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The internet, believe it or not, is a fiendishly complicated system. With millions of different entities, all with their own agenda, it is nothing short of a small miracle that they all play nicely together. So how is it all held together and who ensures that we won't end up with a digital Tower of Babel? And can we guarantee that our digital content of today will be accessible to everyone today and in the future?
What are standards? When we drive a car we are accepting and using a set of standards that have evolved since the turn of the century to ensure safety, convenience and fair access for all users of the road system. Some of these standards are globally accepted (for instance a road is made from tarmac and wheels are made from rubber) whilst others vary from country to country (for example if we drive on the left or the right). The practical upshot of these standards is that a car designed and built for use in one country can be safely used in another (possibly with a little bit of inconvenience).
Technical and Social standards In general we can divide standards into two broad groupings: infrastructural and social. Infrastructural standards concern themselves with the practical issues involved in building the system whereas social standards relate to the use of the system. Sticking with the road metaphor the infrastructural standards concern themselves with the technicalities of road building and car manufacture whilst the Highway Code neatly represents the social standards. As a rule infrastructural standards are easier to agree upon as their needs are more clearly defined and change more slowly but on the other hand social standards are much more difficult to pin down as they cannot be deduced by clever thinking - they have to evolve over time in response to problems encountered during normal use.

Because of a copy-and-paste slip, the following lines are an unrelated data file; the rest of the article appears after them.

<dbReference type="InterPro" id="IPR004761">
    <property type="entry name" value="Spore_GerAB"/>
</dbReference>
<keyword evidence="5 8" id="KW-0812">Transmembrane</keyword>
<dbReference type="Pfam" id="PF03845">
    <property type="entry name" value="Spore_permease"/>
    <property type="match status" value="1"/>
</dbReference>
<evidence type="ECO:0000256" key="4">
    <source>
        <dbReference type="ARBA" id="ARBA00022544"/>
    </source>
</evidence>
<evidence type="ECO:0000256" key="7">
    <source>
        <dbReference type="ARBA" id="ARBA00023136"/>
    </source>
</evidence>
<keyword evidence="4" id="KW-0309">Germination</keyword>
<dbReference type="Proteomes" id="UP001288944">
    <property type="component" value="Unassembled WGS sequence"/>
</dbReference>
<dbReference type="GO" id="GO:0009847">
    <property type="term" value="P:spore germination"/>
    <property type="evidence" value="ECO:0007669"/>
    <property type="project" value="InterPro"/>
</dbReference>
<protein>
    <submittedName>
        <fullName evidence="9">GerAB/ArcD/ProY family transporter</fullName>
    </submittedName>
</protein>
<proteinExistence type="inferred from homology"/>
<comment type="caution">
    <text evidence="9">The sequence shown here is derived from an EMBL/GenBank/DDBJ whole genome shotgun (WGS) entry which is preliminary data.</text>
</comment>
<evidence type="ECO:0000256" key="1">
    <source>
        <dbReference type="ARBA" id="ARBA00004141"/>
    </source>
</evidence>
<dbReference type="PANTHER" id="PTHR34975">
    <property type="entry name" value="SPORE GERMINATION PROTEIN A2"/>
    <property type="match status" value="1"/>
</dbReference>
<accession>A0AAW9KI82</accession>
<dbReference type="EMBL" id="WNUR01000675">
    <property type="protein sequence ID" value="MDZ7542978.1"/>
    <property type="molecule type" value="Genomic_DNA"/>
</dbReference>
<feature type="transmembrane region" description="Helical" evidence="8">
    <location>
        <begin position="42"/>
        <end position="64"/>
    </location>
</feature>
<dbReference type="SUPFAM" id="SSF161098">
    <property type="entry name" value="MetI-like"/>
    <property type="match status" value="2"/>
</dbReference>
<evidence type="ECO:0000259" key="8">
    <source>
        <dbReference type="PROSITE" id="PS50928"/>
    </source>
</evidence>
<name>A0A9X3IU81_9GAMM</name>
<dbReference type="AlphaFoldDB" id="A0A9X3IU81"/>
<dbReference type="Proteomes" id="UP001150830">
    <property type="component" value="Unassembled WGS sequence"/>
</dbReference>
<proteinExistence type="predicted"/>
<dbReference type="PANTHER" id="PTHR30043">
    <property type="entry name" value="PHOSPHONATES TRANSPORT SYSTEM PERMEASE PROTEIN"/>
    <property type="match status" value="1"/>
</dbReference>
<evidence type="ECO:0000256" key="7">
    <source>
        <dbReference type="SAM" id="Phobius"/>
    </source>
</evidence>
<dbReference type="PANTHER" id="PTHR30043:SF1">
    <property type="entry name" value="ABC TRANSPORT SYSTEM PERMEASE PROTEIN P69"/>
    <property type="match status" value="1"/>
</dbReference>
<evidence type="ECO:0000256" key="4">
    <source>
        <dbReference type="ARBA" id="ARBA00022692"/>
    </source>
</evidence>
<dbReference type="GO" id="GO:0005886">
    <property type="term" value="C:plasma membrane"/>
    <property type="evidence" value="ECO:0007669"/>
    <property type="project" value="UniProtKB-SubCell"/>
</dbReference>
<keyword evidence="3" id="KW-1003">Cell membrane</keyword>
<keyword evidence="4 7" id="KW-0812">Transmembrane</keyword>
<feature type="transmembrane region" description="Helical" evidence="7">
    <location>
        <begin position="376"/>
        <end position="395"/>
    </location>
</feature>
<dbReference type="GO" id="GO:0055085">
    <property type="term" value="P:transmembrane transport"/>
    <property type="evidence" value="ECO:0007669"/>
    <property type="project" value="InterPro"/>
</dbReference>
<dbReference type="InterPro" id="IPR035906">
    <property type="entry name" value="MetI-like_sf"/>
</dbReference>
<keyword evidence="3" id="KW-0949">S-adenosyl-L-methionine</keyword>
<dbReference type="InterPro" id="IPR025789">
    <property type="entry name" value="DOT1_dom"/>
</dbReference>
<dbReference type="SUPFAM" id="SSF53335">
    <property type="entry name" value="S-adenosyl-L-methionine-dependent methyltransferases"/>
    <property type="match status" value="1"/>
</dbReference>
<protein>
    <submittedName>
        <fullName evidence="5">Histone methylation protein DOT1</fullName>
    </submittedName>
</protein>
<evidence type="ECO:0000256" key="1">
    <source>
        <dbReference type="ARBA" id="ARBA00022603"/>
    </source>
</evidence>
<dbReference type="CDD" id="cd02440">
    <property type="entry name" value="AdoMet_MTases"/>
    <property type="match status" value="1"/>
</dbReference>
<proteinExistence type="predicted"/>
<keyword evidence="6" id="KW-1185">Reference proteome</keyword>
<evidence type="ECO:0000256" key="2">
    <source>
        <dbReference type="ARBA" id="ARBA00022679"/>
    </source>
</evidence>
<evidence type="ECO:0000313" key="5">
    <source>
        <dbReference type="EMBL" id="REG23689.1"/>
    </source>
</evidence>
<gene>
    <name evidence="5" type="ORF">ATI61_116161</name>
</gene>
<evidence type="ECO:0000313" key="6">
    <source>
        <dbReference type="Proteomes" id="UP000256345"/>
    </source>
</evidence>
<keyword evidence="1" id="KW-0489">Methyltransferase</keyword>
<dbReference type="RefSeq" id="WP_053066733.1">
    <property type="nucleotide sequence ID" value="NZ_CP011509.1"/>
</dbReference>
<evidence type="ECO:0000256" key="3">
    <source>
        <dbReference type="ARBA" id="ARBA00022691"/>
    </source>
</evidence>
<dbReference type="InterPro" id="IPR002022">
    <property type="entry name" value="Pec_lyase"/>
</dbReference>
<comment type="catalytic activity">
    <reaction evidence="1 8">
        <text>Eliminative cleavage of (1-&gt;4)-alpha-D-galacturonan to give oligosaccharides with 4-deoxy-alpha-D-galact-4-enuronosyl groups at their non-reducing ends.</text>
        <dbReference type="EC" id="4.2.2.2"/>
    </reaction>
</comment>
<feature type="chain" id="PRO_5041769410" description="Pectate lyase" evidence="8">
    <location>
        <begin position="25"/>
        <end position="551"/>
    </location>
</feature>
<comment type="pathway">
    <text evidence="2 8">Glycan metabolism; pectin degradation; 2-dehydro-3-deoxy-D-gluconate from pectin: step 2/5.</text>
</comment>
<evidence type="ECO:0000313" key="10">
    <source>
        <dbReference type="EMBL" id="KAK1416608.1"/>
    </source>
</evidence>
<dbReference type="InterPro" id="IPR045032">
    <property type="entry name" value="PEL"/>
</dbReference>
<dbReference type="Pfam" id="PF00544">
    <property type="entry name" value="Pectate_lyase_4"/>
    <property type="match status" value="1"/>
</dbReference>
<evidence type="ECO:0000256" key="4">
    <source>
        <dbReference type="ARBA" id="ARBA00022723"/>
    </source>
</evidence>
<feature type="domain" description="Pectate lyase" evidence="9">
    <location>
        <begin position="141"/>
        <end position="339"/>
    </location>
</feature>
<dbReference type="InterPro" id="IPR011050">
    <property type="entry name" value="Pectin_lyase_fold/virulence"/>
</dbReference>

What has all this got to do with the web? Well the internet is a transport mechanism just like the road system only the internet carries information from A to B rather than things. It too has underlying infrastructural standards which, like the roads, are driven by the technicalities of getting stuff from one place to another. These standards, maintained by a body called the Internet Engineering TaskForce (IETF), are as globally accepted as the manufacture of roads and cars. In fact you directly refer to this every time that you enter a web address into your browser; the http:// at the beginning stands for HyperText Transfer Protocol - a standard designed for sending and receiving linked textual information. It is only because every software manufacturer in the world conforms to this standard and hundreds of others like it that we have a world wide web at all.
Social standards on the web Founded by the father of the web, Tim Berners-Lee and the Massachusetts Institute of Technology (MIT), the World Wide Web Consortium (W3C) is the body responsible for maintaining social standards on the web.